Three areas of the marketing process can most benefit from the application of UX data. These areas are market analytics, A/B testing, and reassessing marketing goals to address changing customer needs.

In market analytics

Market analytics consists of the data and trends surrounding your industry. UX is key to understanding any market, so metrics like customer satisfaction or completion rates have to be applied to market analytics for a more complete picture of how users are interacting with a product.


Analyze customer success across any marketing experience by exploring relevant data points. Then, build a story map for how users are engaging your content. A user story map consists of a chronological plan that details how a customer interacts with a product or piece of advertising. It can serve as a focal point for understanding customer needs and honing your UX accordingly.


Use story maps paired with market analytics to clarify the focus on your users. Asking questions like who your audience is and what actions they want to perform will help you apply a UX lens when it comes to understanding your data.

In A/B testing

UX and A/B testing go hand in hand. For as much of your marketing as possible, testing UX with a core sample of users can help give the feedback you need to streamline your marketing efforts. This can help you catch errors in everything from messaging to functionality.


A/B testing consists of testing an independent variable against a dependent one. For example, in a case study conducted by Kiva, they found the simple addition of an FAQ page increased their conversion rates by 11.5%. This demonstrates the essential nature of UX features in a marketing approach.

In reassessing marketing goals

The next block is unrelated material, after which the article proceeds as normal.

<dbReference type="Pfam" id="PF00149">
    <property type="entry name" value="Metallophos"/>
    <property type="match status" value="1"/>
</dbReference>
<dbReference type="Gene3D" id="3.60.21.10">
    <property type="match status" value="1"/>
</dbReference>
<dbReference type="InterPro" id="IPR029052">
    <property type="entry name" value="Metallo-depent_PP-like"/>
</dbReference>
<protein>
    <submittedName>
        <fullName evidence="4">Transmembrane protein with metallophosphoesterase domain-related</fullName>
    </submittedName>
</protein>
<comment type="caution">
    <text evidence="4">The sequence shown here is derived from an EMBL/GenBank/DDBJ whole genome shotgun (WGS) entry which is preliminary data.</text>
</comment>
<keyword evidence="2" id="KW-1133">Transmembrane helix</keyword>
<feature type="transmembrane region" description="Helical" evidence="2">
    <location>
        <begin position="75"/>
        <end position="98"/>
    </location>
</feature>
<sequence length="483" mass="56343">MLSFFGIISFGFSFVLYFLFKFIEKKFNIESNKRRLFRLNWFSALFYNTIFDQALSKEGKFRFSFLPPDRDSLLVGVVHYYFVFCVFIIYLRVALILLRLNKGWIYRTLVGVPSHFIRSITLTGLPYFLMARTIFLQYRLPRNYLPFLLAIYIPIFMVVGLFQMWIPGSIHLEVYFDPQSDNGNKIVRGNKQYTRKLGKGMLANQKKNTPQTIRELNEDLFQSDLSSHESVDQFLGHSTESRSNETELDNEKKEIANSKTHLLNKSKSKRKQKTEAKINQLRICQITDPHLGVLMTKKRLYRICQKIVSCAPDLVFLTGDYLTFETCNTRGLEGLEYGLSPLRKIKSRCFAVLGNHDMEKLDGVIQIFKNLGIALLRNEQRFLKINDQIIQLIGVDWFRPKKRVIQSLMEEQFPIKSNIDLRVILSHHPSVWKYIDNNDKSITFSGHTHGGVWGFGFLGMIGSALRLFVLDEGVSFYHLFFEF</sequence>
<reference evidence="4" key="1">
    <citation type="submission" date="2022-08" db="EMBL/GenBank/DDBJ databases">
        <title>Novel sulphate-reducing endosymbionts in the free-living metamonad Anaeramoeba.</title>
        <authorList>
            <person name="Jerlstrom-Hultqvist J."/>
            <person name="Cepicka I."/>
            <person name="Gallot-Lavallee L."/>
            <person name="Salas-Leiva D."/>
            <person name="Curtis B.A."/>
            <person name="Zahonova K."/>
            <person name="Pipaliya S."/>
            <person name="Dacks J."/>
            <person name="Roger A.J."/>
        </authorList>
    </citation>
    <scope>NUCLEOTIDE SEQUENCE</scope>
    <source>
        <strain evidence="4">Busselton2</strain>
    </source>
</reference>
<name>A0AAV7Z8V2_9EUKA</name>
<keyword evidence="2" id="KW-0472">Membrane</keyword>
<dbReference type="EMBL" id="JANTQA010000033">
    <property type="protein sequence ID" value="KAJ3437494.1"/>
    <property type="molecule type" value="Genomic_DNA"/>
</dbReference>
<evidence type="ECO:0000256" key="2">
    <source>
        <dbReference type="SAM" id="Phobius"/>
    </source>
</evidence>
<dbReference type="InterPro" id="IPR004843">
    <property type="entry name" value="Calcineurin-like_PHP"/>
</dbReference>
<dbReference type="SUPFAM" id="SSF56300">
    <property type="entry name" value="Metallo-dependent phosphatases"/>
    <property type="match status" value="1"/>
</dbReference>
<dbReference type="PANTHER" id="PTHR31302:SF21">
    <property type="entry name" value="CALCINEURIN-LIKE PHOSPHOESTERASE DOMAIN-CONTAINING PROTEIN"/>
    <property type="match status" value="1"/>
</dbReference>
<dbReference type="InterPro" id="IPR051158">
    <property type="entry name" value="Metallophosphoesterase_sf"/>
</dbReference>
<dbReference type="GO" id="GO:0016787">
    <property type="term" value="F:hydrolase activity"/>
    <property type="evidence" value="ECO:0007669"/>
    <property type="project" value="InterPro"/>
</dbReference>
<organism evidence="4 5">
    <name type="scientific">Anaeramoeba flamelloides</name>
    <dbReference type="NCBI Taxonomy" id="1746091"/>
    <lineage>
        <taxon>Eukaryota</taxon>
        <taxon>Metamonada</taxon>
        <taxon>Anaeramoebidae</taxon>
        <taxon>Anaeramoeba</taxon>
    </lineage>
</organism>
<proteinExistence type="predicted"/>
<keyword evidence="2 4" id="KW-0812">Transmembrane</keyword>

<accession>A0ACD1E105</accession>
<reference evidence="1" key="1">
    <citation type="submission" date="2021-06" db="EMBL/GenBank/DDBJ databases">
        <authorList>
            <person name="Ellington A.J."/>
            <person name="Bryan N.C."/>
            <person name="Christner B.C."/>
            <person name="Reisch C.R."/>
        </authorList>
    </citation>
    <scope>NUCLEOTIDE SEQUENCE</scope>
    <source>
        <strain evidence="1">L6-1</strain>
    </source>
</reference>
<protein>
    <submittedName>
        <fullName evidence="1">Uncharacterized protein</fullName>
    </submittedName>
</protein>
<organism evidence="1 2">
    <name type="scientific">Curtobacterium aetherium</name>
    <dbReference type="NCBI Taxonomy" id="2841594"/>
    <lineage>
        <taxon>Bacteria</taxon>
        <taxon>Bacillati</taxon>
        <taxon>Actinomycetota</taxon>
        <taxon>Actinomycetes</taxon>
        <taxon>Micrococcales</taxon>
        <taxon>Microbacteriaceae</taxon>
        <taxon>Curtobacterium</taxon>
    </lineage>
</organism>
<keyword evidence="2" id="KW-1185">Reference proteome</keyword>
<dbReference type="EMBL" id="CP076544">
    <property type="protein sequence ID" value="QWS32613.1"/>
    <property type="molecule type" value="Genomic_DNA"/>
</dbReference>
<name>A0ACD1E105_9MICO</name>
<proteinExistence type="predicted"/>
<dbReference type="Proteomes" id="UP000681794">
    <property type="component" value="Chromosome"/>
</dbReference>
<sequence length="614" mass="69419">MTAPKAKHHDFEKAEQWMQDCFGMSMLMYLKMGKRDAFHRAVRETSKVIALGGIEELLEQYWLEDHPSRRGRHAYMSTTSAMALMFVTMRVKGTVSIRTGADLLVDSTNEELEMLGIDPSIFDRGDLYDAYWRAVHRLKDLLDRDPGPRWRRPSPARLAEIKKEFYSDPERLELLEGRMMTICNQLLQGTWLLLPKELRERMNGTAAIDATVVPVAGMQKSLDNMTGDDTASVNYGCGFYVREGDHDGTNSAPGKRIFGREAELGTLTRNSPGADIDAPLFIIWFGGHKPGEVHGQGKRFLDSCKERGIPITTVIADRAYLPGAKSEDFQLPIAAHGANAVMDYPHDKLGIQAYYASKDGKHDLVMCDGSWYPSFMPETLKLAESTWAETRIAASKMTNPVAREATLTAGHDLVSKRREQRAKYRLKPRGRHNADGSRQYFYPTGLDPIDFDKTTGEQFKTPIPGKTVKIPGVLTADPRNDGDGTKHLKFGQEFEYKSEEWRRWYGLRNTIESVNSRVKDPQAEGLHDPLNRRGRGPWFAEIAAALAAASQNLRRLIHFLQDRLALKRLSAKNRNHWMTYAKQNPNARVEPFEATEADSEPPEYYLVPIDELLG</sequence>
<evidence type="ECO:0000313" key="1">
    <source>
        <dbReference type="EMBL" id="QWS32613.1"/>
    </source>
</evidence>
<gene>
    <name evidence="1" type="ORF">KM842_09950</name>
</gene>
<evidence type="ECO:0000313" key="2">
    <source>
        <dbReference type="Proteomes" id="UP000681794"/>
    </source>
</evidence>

Finally, UX is important in reassessing and managing your overall marketing goals. For example, you may be putting out all kinds of marketing content with varying degrees of success. The UX data you gather from this content can help inform you on where to best direct your efforts.


Interactivity is one vital element of UX that directly influences marketing decisions. When determining whether to send out more direct mail ads versus email, for instance, the user response rate tells you which content your audiences tend to engage with more.


The average response rate for direct mail marketing is about 4.4%, for example. Compare your rates to averages to reassess goals and content quality.

Maximizing your market approach through UX

User experience data and feedback allow you to hone your marketing strategies for greater success. Then, you can build an interactive sales funnel that considers every step in the customer journey and evaluates what marketing to push to which customers. As a result, you’ll maximize conversion rates by directly answering customer needs.


Focus on these considerations as you develop a marketing approach that puts the user at the forefront of every decision.